Equity Investing in an Uncertain Macro Backdrop

Fourth Quarter 2022 Commentary

Printable Version

Despite recession, inflation, and geopolitical fears, we believe the value opportunity is compelling, even after its best relative performance in more than two decades.

Macroeconomic and geopolitical fears seemed to be the primary drivers of global equity markets throughout 2022. Inflation worries and the continuing concerns surrounding Russia’s invasion of Ukraine are at the top of investors’ minds, as disruption in the energy market significantly increases the probability of a global recession in 2023.

Acknowledging that we are not geopolitical experts, we believe there are valuable lessons to be learned from economic history to help navigate today’s uncertain markets, including the following:

  • Typical recessions are not as severe as the two most recent recessions (COVID-19 and the Global Financial Crisis)
  • The peak-to-trough share price decline in 2022 was in the range of typical recessions
  • The five-year period following the start of a recession has proven to be a good entry point for stocks in general, and value stocks specifically
  • Value equities is one of the few asset classes offering a positive real earnings yieldPast performance is no guarantee of future returns


While recessions are bad for economies, the economic disruption from a recession is typically a discrete, brief period until worldwide economic growth continues its long and steady upward trajectory (Exhibit 1). Therefore, long-term investors should be largely unphased by recessions.

Not surprisingly, recessions have a detrimental impact on equities, with global markets down on average 32% peak-to-trough around recessions. Global equity markets were down 26–34% peak-to-trough in 2022, while earnings grew in most regions other than emerging markets. This means multiple contractions represented all the declines in those indices and then some. While 2023 could see earnings decline, PE multiples have already discounted some recession fears (Exhibit 2).

For the US market, which has a longer and more precise history, in the 15 recessions over the past 100 years, GDP has fallen on average by 5.4% through recessions. The recency bias of COVID-19, which saw US GDP fall by 8.5%, may have created the impression that recessions are far more damaging than they typically are. However, the COVID-19 recession was somewhat of an outlier. Removing the extreme recessions, which include the Great Depression, World War 2, and COVID-19, US GDP fell just 2.7% in more “typical” recessions (Exhibit 3). While value has historically trailed the market in recessionary periods, the Russell 1000 Value Index has seen a 20% decline from peak-to-trough this year. This is not unprecedented, as value has lost less than the market in three of the previous seven US recessions.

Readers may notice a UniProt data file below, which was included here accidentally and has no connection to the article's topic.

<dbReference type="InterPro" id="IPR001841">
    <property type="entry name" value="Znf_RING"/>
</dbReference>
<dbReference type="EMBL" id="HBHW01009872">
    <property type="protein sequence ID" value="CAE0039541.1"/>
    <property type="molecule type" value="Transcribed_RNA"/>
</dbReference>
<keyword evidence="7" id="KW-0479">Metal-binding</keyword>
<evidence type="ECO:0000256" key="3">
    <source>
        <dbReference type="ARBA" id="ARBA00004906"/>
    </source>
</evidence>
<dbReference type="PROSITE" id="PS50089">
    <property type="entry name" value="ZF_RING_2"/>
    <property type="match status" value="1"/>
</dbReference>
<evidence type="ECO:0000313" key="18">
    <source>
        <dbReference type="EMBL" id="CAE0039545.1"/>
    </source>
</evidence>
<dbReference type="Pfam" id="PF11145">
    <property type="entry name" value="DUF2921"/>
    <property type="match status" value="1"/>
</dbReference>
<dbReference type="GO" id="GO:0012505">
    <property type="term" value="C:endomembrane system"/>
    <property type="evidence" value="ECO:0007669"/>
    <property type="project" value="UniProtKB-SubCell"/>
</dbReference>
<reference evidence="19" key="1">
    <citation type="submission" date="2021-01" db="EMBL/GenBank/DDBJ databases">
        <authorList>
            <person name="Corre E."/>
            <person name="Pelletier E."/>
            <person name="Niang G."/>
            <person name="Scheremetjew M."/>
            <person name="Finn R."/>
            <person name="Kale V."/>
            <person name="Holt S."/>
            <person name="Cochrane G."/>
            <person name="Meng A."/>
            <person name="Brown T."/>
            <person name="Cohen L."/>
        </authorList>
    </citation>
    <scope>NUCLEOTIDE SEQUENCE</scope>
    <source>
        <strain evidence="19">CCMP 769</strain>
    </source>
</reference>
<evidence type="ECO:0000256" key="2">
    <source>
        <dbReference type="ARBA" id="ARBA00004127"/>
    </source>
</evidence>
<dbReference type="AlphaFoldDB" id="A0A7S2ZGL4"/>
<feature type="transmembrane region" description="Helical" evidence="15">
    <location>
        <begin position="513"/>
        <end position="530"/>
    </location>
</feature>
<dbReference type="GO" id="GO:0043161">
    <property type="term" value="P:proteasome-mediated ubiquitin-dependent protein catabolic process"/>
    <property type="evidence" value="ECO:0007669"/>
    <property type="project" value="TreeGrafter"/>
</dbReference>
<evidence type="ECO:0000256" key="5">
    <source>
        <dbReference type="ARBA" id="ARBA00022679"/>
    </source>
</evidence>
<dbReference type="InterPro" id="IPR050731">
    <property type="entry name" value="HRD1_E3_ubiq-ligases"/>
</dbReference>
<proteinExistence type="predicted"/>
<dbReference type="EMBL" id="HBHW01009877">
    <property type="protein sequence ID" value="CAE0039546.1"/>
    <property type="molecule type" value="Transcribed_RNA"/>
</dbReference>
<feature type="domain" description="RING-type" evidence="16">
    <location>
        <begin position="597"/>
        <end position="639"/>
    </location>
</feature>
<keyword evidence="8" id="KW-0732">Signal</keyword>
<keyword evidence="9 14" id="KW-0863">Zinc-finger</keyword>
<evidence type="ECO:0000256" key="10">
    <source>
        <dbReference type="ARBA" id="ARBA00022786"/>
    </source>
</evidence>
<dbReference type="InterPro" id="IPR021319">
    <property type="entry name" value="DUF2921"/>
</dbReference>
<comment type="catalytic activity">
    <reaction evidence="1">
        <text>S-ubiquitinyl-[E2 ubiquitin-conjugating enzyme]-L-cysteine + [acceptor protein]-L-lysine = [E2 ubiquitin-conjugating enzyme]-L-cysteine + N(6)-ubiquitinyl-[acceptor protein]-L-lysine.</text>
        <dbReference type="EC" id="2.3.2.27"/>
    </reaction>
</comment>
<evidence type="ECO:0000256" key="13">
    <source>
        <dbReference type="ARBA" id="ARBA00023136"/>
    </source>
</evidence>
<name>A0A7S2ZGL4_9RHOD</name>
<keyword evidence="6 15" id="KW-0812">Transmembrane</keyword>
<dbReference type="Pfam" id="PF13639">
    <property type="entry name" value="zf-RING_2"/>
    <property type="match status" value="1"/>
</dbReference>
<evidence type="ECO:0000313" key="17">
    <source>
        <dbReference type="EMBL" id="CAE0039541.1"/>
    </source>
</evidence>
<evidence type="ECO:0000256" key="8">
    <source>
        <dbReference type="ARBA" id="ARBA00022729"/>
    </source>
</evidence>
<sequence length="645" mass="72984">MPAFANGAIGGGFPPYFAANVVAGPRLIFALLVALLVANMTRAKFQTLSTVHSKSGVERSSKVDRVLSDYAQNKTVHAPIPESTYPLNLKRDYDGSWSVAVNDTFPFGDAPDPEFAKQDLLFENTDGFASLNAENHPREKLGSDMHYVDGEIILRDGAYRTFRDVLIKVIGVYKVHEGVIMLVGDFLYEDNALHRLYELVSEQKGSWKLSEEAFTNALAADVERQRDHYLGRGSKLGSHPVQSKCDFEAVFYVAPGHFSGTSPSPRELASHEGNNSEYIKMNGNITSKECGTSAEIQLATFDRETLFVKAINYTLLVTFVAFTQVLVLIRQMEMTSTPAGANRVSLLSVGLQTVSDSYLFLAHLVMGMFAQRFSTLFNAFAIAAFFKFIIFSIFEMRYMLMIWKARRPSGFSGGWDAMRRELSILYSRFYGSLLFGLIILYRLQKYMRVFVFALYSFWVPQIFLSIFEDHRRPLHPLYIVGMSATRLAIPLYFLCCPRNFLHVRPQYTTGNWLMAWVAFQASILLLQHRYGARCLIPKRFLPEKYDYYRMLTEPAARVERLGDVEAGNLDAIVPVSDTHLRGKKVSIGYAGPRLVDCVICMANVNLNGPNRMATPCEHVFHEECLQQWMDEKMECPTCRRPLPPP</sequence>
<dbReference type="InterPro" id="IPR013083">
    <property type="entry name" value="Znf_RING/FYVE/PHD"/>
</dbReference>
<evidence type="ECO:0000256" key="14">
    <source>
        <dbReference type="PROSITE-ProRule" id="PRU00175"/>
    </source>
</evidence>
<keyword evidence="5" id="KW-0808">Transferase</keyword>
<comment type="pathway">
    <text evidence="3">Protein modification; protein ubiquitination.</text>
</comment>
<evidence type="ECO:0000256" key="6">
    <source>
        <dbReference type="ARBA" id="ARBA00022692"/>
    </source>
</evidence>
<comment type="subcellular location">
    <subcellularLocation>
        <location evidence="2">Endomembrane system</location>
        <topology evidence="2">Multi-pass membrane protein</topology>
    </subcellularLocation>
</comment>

Based on history, once a recession sets in, equities perform quite well over the subsequent five-year period, generating significant outperformance for both US and Global markets. Interestingly, for the three recessions where value outperformed in the cycle’s down-leg, it also generated significant alpha in the subsequent five-year period. Not coincidentally, those three periods started at multiyear peaks in valuation spreads, which subsequently narrowed for several years during long and sustained value rallies (Exhibit 4).



Equity market performance in periods of high inflation and slow or negative GDP growth has been top of mind for many of our clients. While no two periods are exactly alike, history once again provides an interesting comparison, as the period starting in late 1973 and lasting through late 1982 saw a similar geopolitical and macroeconomic backdrop to what we are seeing today (Exhibit 5).

The near decade-long stagflation period saw two global recessions and 8.2% average annual inflation[2], hardly a backdrop conducive to investing in equities. However, real GDP still grew at 3.1% per year[3], global equities returned 5.5% per year[4], and value returned 12.5%[5]. This robust performance made cheap stocks one of the few asset classes that generated positive real returns during this turbulent period (Exhibit 6). We believe that one of the primary drivers of value’s robust performance during this period was its starting point. Record-wide valuation spreads (at the time) following the Nifty Fifty era set the stage for a long and powerful value cycle.

Similarly, the regional conflict in Ukraine has brought higher energy prices, which increased already high inflation and raised the prospect of recessions, particularly in Europe. Despite valuation dispersions narrowing significantly over the past 18 months, largely reflecting the correction in expensive growth stocks, the backdrop remains quite positive for cheap stocks, which are once again one of the few options asset allocators have that offer a positive real earnings yield.


Geopolitical and macroeconomic concerns led to global equity market declines this year that were, on average, in line with past recessions. While the macroeconomic environment has not become any clearer this year, it bears remembering that recessions are typically short and manageable and the seeds of market rallies are planted during recession-driven market selloffs, as the market performs particularly well in the five-year period following the start of a recession, and value tends to outperform. Similar to the prior period of stagflation, we believe cheap stocks globally appear to stand out in offering solid positive real earnings yields.


[1]. Past performance is no guarantee of future returns

[2]. Source: Federal Reserve Bank of St. Louis

[3]. Soucre: The World Bank

[4]. MSCI ACWI Universe, Sanford C. Bernstein & Co., Pzena analysis

[5]. Based on price/book of the cheapest quintile, MSCI ACWI Universe



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